A familiar voice on the Texas music scene, Jamie Lin Wilson has been making music for quite some time, first as a member of The Gougers and then as a part of the all female quartet, The Trishas. On May 19th, she released her first full length album, Holidays & Wedding Rings. The album, a collection of twelve personal yet universal songs that highlight love, heartbreak and family, showcases Wilson's ability as a songwriter to connect with the listener through voice, lyrics and melody. The busy mom of three graciously took the time to talk about the album, keeping family a priority and more.
Congratulations on the release of the lovely Holidays & Wedding Rings. How exciting must it be to have finally released your first full length solo record?
Man, it is such a relief. I think that’s the word that I’m looking for (laughing). It’s very, very exciting, which is an understatement because I’ve been waiting for this day for so long. I’ve had the record in the can since October, but I had a baby at the end of August and I could not physically release it until….right about now (laughing). I’ve been waiting for everybody to hear it, and what makes it even better is that people seem to like it.
The album was funded via a Pledge Music campaign. How did you find taking that route to make an album?
It was really, really good. It was nerve wracking for real (laughing), because if you don’t get all of what you have asked for, you get nothing. You have to make sure that you ask for the right amount, that it’s enough so you can do what you need and want to do, but you also have to make sure it’s not too much so that you wouldn’t meet your goal.
It’s also putting yourself out there. It’s one thing to make something and then sell it and say, this is what I’ve made would you like to buy it from me, like past business experiences. In this case you’re asking people to give you money beforehand and put their faith in you that you will make something that they like! This seems to be the way things in the music industry are going right now though. It’s really hard to get people to buy an album after it’s made because you can listen and get it for free. People buy music on iTunes all the time and that’s great, but it’s more and more expensive to make a record and cheaper to get the music after. You have to sell way more albums in order to make what you put into it, but people seem to want to be a part of what you’re doing. It’s nerve wracking to ask people to help, but they want to do it; they want to help you realize your dreams. It was a really, really great experience.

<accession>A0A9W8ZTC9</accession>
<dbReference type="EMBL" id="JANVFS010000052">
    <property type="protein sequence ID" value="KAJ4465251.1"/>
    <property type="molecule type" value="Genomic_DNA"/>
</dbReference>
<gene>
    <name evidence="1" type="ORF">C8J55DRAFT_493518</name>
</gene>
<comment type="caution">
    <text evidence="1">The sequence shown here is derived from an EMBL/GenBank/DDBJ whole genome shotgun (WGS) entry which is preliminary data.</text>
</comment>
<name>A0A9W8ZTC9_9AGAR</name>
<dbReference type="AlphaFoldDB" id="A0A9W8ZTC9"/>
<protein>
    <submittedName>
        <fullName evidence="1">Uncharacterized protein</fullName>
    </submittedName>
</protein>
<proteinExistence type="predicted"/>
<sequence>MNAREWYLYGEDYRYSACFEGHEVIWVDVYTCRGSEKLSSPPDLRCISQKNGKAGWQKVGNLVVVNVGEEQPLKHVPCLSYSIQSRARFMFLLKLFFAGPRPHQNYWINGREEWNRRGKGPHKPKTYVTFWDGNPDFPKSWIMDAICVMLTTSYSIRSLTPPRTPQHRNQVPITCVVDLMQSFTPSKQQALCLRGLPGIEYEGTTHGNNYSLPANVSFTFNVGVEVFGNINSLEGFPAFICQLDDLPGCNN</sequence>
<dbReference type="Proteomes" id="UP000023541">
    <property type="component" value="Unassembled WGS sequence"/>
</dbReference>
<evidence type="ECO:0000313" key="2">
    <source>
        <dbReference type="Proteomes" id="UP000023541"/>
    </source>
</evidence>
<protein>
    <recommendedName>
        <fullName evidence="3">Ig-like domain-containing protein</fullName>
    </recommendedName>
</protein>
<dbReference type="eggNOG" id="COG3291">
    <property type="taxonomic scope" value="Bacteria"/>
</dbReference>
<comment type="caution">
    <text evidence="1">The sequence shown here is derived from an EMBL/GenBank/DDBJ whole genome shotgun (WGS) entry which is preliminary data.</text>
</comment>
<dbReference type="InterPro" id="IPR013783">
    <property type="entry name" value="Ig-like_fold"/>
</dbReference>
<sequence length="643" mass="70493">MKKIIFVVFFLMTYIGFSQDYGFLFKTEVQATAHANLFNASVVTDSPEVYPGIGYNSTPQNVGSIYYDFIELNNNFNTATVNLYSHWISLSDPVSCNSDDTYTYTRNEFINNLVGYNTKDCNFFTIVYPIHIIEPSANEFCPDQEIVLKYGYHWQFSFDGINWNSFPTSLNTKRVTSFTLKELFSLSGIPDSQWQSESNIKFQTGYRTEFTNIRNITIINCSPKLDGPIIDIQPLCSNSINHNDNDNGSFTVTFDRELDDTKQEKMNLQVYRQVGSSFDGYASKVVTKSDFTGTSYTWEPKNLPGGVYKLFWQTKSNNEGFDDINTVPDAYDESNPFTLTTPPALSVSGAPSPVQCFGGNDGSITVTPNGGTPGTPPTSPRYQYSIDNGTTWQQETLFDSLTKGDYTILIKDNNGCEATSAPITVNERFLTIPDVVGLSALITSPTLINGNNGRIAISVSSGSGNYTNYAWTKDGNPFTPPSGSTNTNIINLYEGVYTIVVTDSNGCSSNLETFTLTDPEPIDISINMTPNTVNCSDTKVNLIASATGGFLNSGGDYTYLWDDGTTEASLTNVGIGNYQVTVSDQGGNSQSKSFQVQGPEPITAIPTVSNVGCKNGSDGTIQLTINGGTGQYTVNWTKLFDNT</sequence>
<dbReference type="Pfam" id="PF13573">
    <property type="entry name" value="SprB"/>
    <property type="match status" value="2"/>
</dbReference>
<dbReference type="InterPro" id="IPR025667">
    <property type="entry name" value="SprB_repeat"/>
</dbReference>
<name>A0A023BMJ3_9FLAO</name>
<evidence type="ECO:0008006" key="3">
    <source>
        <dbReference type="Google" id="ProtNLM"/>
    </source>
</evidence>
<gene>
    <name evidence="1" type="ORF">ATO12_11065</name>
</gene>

The campaign was over 100% successfully funded, which speaks a lot to your fans and friends.
Yeah it does. And you know what? I sent all of the packages out myself, so I had to physically put in all of the addresses and look at every name; and looking at those names was so cool. There were a lot of people whom I didn’t know, a lot from out of state and even out of the country. Then there were also people whom I grew up with and haven’t seen in many years. It was so nice to see every name and notice every person. I was overwhelmed by the amount of support I got not only from the small town that I live in now but from the small town where I grew up.
Being that you have been involved in music for quite some time, were the songs for this record ones you had in your pocket, ones that you had written recently or a bit of both?
A bit of both. There were a few that were a couple years old, but one in particular, “Moving Along,” the one that has the line in it about holidays and wedding rings that became the title of the record, that song is from before The Trishas. I wrote that song probably in 2009 and it never really got to me. I never sang it out, never pitched it to The Trishas or anything. It just sat on the back burner until I was going through looking for songs for this record. I was just giving everything a chance and I played it again and I was like man, I really like that song, it really rings true for me right now. It’s weird how that happens sometimes. You may write something that doesn’t mean much to you at the time and years later it really fits well, and then it becomes the title track!